The joys, and not, of studio apartments


Clara and I have been living in studio apartments since we moved in together in the late 2010s. They offer several distinct advantages from regular apartments or houses if you can make your life work around them, though we’ve discovered a few issues that are now making us reevaluate too. Buckle in for what I’m sure aren’t all that many surprising observations!

The joys

The biggest, and most obvious advantage, is cost. Studio apartments are cheaper, and let you live in buildings and areas you either couldn’t easily afford otherwise, or where you’d have to sacrifice on other things. Clara and I lived in North Sydney, meaning we could walk to work across the Sydney Harbour Bridge. We now live in Chatswood, a suburb a bit further north but no less convenient. I feel right at home here having grown up in Singapore; the shops, food, languages, and ethnic diversity are all wonderful and familiar.

We’ve used all that saved money to invest, build a nest egg, and finance way more international holidays—remember those?—than we otherwise could have, without putting anything on credit [that we’re not immediately paying back so we’re just using them to earn points]. Clara and I are cautious, and travel is our favourite thing in the world, so it made sense to prioritise these.

Another tangible way studios save you money is forcing you to downscale and being careful when buying new things. Where would you put it? There’s also something oddly fun about working within space constraints for certain hobbies, like finding a Laserdisc player that could also double as a CD, VCD, and DVD player; or figuring out a way to shoehorn and virtualise an entire homelab into a single FreeBSD server tower.

(Whether you would classify vintage Hi-Fi gear or easily-replaceable servers as junk you don’t need is another question! That’s the thing about hobbies).

Studio apartments are also easier to keep clean, and you’re more motivated to do so. You can make light work of vacuuming without navigating the around doors and walls and tripping on the cable. You can’t let dishes accumulate in the kitchen because you’ll be sleeping in the same room. There’s no out of sight, out of mind in a studio; it’s either messy or clean.

They also feel larger without those subdividing walls, which I wasn’t expecting. Most one bedroom apartments I’ve visited feel cramped and less airy compared to our single larger room, even if they have a greater overall floor area. It means you have a bigger loungeroom during the day, and a bedroom at night.

The nots

The biggest, and most obvious, is space. We’re in a larger studio now than we were in North Sydney, but I do miss having my own little space for computer stuff. Forget about them if you have housemates, a larger family, or a partner you’re not thrilled to be spending your life with. Also forget them if you have expansive hobbies like anime figure collecting; we had to be much pickier about which characters we bring in now!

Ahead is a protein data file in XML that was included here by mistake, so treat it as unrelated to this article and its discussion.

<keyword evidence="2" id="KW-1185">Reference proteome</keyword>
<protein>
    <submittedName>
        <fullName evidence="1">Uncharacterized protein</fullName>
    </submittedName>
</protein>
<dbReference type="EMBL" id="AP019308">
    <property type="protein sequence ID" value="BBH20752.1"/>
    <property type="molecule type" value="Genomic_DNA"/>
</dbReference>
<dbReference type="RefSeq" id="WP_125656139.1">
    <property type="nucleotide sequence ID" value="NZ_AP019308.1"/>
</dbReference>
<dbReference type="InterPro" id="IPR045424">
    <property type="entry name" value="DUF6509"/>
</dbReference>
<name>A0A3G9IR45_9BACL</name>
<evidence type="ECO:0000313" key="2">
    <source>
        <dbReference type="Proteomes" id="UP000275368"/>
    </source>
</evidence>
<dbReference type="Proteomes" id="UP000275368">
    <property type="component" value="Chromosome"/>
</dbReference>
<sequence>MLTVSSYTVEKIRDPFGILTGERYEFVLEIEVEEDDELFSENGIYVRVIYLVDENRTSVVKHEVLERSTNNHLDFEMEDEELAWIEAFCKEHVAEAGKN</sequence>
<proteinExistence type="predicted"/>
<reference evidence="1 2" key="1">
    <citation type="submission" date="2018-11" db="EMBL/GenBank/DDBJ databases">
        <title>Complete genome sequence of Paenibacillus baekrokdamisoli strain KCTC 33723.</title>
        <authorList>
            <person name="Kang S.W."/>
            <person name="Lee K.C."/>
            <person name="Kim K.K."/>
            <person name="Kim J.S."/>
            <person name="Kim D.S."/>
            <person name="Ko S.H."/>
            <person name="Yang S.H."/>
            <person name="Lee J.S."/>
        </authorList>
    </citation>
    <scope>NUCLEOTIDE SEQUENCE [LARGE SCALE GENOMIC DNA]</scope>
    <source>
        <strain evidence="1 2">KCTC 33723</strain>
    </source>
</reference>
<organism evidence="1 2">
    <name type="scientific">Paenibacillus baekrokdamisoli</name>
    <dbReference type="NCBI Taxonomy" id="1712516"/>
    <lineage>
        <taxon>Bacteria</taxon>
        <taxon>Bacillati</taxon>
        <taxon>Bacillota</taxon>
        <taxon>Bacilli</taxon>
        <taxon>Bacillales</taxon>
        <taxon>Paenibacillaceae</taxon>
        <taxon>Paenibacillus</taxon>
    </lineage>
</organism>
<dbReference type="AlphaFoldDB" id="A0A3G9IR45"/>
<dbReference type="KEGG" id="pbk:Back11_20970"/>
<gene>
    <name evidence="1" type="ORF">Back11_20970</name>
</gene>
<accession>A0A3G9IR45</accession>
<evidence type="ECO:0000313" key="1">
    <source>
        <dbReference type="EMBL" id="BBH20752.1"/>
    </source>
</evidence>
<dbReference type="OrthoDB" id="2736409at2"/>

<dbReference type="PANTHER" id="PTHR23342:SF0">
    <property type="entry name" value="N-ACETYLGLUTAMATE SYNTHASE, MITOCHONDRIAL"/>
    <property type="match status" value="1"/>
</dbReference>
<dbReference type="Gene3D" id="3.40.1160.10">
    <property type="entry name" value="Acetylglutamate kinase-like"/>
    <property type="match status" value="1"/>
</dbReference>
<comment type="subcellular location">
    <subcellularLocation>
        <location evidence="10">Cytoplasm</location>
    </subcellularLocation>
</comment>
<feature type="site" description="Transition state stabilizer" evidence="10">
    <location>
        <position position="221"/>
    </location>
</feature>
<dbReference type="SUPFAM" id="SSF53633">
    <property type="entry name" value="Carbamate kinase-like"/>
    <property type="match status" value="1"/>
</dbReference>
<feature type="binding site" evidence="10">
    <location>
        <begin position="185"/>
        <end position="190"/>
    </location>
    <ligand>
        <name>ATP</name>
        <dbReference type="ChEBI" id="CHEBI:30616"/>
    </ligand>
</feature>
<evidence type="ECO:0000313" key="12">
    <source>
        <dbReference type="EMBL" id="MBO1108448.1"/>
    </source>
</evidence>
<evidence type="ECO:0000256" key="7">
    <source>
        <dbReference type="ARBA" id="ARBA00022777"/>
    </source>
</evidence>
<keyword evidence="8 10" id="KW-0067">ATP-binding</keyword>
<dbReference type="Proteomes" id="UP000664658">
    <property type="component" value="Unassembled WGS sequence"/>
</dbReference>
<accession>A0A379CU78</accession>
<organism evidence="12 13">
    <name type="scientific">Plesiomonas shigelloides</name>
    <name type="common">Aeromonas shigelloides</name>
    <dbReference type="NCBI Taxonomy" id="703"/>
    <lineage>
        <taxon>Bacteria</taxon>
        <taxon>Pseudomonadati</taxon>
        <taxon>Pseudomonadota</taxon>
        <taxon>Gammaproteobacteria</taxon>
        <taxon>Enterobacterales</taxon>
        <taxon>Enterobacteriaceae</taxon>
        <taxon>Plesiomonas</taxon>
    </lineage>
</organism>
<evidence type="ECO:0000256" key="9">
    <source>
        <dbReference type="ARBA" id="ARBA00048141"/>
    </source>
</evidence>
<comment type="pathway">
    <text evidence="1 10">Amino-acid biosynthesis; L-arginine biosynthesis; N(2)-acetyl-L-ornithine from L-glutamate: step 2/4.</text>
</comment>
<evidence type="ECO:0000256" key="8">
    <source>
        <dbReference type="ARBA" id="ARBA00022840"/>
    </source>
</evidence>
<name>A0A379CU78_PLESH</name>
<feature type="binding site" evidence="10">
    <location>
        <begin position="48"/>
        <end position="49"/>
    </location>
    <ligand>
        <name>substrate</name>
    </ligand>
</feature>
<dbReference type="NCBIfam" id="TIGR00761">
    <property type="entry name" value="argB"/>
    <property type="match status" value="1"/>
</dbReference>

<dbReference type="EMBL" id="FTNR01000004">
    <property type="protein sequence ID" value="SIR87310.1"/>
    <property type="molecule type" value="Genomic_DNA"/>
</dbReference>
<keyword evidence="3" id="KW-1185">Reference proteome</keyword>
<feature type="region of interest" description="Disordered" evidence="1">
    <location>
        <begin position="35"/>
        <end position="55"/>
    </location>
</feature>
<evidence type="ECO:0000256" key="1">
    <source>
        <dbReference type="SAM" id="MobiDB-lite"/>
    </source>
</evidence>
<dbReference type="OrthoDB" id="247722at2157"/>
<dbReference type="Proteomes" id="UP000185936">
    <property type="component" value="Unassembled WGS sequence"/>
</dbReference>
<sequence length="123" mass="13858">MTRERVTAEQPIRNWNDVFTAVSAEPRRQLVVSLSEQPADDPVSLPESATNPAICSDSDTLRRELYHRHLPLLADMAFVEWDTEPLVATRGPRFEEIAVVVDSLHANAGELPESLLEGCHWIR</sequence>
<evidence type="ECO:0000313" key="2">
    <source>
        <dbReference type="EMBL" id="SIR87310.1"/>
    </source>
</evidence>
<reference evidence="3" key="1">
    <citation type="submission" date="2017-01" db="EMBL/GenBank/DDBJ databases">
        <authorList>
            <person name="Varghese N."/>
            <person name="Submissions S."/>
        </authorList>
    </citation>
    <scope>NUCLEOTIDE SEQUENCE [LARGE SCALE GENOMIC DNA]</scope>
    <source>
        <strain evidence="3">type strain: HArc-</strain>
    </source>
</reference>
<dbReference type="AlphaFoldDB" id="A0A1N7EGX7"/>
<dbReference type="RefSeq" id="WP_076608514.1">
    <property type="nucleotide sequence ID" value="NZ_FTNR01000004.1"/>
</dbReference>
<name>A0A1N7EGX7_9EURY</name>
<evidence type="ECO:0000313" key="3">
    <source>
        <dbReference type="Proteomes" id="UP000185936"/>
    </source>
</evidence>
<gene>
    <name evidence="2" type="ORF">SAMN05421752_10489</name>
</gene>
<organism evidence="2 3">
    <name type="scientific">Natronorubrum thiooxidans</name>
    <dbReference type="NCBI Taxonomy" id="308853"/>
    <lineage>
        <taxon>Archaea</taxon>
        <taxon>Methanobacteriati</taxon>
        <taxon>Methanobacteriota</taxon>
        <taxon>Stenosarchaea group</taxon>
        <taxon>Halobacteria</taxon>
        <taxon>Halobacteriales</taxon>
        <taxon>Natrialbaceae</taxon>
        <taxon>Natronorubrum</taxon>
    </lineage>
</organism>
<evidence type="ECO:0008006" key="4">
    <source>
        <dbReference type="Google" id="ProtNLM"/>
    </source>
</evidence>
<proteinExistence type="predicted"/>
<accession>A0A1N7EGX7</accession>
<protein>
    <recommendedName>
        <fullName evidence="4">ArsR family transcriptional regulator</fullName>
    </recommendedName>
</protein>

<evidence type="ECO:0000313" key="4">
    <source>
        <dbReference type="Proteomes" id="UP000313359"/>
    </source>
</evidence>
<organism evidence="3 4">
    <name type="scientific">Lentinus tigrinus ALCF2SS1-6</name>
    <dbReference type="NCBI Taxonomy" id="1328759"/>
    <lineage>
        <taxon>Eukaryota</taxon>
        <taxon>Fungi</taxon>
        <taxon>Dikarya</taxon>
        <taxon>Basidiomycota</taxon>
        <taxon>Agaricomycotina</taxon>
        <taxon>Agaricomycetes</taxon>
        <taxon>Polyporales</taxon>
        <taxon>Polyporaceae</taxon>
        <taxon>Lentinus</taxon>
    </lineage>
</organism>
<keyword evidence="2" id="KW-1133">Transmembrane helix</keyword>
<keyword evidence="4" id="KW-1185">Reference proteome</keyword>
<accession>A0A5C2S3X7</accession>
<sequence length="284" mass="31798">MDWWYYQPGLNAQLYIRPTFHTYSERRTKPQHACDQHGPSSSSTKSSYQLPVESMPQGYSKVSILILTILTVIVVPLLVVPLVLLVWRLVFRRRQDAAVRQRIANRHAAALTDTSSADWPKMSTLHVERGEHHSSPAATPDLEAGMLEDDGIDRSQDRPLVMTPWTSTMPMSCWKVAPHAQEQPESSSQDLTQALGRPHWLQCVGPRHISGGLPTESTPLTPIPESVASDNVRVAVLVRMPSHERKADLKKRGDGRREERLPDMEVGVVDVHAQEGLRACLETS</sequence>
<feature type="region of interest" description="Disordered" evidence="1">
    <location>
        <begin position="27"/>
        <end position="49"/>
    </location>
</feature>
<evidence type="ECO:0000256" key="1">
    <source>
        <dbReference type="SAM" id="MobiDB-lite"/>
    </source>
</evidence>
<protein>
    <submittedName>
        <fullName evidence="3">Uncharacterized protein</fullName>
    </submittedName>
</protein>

The other quibbles could be classified under sound and light. Clara and I often work overtime or are on-call in the evenings; the light from our displays and the furious sound of typing makes it nigh impossible for the other person to sleep. I love getting up early and Clara likes staying up late, so I have to tiptoe around the kitchen like a mouse each morning while boiling water and making coffee.

I get cabin fever at the best of times, but being stuck in a single room for months during Covid times was the ultimate test. I was extraordinarily lucky that we bought some balcony furniture and largely had nice weather, so I could set up a laptop workstation and take meetings without disturbing Clara while she worked inside. Still, there were times I’d be sitting out there, feeling claustrophobic and anxious, wondering why we’d subjected ourselves to this living arrangement!

I can count on one hand the number of times we’ve had people over, but this can also be difficult. We have one couch, and a tiny coffee table which doubles as our dining table. We’d get bean bags or extra cushions, but where would we put those?! It’s not the best arrangement for entertaining; though if you’re introverted like us it works as a convenient excuse (cough).

And finally, storage; or lack thereof. Our entire walk in laundry is full of plastic tubs from our last move, and we have the box for the TV sitting against the wall because there’s nowhere else big enough to put it. We’ll jettison this stuff when we eventually buy a place, but renters need to be able to pack everything at the drop of a landlord’s hat.


Clara and I still think the pros outweigh the cons, though this year has definitely skewed it more towards the latter for the first time. But then we think about going back to Japan at some point again in the future, and we think it’s worth it.

YMMV, as they say.

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Ruben Schade is a technical writer and infrastructure architect in Sydney, Australia who refers to himself in the third person. Hi!

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